People usually invest in residential properties so they can earn a stable, passive income from the rent. However, not every landlord is lucky enough to get a good and high-paying tenant immediately after investing in a rental property. You need to invest in marketing, advertisements, and real estate agents to find the best tenant for your property. After all of this effort, you may find that you end up with the wrong tenants, or none at all.

Or if you do manage to find good tenants, perhaps you keep losing them. If you’ve been losing your tenants, or are you having difficulty finding the best tenants for your vacant property? Read on to learn the most common reasons that people keep losing tenants, and what you can do to avoid these fatal errors.

Your Rent is Overpriced

Potential tenants will be discouraged to view your property if it’s priced too high. Why would somebody want to pay more than necessary for a rental property when they can easily find a better and cheaper deal? It’s important to research the  rents of properties in your neighborhood before deciding on a rental price.

In essence, you have three options:

  1. Overprice your rental apartment and keep losing tenants
  2. Lower the price to attract more tenants
  3. Add a new appliance or feature to justify the high price

Remember that the longer your house sits vacant, the more you will lose over the long term. Usually, it’s better to lower your rent and lose a few dollars a month than lose hundreds of dollars and pay for mortgage and insurance from your pocket.

You Delay Repairs and Maintenance

No tenant will pay to live in a rental where repairs and maintenance issues go unaddressed. If you don’t take care of maintenance and repairs, you will have a hard time finding good tenants. Anyone would get frustrated if their toilet stays clogged for days or if the landlord takes too long to have HVAC units repaired. If this starts happening repeatedly, your tenant will move somewhere else.

To avoid this problem, schedule regular maintenance. You should stay in close contact with electricians, plumbers, home inspectors, roof contractors, and other professionals. Most importantly, be sure to take quick action to address issues and make repairs as quickly as possible. Don’t make your tenants have to make a second call to follow up.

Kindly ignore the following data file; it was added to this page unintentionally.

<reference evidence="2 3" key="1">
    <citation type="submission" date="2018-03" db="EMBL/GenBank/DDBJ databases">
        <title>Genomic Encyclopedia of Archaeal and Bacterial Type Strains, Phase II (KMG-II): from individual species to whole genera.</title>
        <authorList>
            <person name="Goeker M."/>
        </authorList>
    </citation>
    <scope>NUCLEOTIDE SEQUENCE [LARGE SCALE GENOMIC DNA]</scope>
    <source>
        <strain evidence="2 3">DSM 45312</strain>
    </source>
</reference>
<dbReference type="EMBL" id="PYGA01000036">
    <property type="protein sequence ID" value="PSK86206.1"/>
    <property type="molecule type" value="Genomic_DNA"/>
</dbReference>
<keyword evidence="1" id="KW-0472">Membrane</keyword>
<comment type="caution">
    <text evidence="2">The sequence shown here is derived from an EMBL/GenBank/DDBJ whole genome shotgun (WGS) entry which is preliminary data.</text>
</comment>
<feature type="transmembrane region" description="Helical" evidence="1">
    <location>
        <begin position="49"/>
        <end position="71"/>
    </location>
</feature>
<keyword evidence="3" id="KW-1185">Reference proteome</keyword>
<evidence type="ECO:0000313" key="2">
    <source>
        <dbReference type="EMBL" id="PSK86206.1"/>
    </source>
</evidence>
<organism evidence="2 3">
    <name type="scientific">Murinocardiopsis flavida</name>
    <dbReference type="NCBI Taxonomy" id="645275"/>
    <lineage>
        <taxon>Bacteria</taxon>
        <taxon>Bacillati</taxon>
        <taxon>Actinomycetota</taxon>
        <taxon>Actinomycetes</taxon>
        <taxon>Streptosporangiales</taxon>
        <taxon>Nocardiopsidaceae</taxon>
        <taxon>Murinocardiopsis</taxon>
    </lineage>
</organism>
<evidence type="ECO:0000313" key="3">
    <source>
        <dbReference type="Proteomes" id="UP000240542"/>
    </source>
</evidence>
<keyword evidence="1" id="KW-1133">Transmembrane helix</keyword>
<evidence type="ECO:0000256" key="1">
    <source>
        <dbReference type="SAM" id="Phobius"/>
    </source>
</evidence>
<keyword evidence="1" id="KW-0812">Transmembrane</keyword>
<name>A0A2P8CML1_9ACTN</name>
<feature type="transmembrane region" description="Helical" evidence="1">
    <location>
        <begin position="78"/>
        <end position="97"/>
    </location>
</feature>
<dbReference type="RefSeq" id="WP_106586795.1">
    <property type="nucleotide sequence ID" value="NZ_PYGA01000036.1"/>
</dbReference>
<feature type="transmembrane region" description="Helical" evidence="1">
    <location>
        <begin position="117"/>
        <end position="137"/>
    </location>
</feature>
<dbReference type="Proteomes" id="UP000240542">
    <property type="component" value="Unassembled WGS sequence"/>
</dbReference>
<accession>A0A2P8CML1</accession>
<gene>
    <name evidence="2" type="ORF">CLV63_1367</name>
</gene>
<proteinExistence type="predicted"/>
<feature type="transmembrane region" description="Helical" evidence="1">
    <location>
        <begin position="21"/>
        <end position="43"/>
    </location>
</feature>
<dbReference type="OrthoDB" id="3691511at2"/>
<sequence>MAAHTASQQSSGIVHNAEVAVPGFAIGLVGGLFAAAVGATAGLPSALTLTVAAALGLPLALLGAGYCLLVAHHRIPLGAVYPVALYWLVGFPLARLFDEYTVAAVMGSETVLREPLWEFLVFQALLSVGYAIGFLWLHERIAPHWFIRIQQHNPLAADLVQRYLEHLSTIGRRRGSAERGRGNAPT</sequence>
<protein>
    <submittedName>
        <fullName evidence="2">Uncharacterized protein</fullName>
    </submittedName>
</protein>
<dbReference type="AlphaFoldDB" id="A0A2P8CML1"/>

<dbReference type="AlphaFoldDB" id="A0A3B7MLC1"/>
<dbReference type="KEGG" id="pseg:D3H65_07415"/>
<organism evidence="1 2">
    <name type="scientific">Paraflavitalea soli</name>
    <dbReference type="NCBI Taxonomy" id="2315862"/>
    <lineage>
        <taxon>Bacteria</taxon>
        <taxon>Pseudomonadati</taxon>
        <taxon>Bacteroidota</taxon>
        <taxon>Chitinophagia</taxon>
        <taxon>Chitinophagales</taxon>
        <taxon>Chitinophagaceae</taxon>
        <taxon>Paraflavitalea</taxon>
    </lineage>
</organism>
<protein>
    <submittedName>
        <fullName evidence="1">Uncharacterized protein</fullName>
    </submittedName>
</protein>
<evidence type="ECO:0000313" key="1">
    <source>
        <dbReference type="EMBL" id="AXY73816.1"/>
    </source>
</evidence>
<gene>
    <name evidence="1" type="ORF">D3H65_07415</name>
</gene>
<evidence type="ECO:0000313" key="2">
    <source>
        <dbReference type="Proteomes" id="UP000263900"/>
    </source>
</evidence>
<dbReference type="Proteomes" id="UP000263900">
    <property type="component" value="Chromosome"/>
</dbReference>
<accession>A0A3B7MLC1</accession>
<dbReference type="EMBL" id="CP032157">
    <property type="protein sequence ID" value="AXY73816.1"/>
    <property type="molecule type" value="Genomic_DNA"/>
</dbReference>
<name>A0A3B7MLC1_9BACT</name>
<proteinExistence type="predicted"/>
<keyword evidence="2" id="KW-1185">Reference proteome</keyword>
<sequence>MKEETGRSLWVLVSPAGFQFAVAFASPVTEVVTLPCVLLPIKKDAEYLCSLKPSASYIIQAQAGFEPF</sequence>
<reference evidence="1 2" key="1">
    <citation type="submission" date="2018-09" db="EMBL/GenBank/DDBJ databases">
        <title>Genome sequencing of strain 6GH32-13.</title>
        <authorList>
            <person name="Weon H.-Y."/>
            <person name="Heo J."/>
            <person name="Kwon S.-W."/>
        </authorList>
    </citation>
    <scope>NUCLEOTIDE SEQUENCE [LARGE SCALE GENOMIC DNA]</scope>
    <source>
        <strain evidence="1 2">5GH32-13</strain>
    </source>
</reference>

Your Property is Not in an Ideal Neighborhood

Nobody wants to rent a home in a neighborhood with a high crime rate or a bad reputation. Noise is another disturbing factor for tenants looking for a quiet and safe place to live. If the prospective tenant notices loud noise in the neighborhood when visiting your property,  they may hesitate to sign the rental agreement.

When investing in new properties to rent out, do your research and make sure you buy is safe, desirable areas with a good reputation. Of course, it’s a bit late if you’ve already bought the property. However, in this case you can add extra security features like bars on windows or security doors to ease the concerns of potential tenants.

You Don’t Clean Your Property Properly

Sweeping, mopping, and dusting are your tenants’ responsibilities. However, your property might need a deep clean occasionally, especially after a tenant has moved out. Before you show your property to prospective tenants, schedule profesional deep cleaning services. Commercial cleaners will scrub and clean every part of your property to make it shine.

Make cleaning and maintenance of your property your first priority. Your tenants want a safe and well-maintained rental home. So, make sure you mow the lawn, rooms, and thoroughly clean all inside and outdoor areas before new tenants move in.

You Don’t Valuing your Tenant’s Privacy

Barging into your property and invading your tenant’s privacy is the biggest mistake a landlord can make. If you are losing tenants or having difficulty finding them, it could be down to a lack of privacy.

Once you have rented your property to a tenant, you can’t just come and go whenever you want. Of course, it is still your property, but there are certain rules a landlord must follow. For instance, you should never visit your tenants uninvited. Always schedule a visit at a time that’s convenient for both of you.

Lack of Amenities

A quick way to increase the income you get from your rental properties and land good tenants is by installing desirable features. For example, peeling paint, outdated appliances, poor Wifi, and poor security are all things that can deter prospective tenants.

Keep your property in good condition, address any issues as soon as possible, and keep the rent reasonable. All of this will go a long way to helping you find and hold on to the best tenants.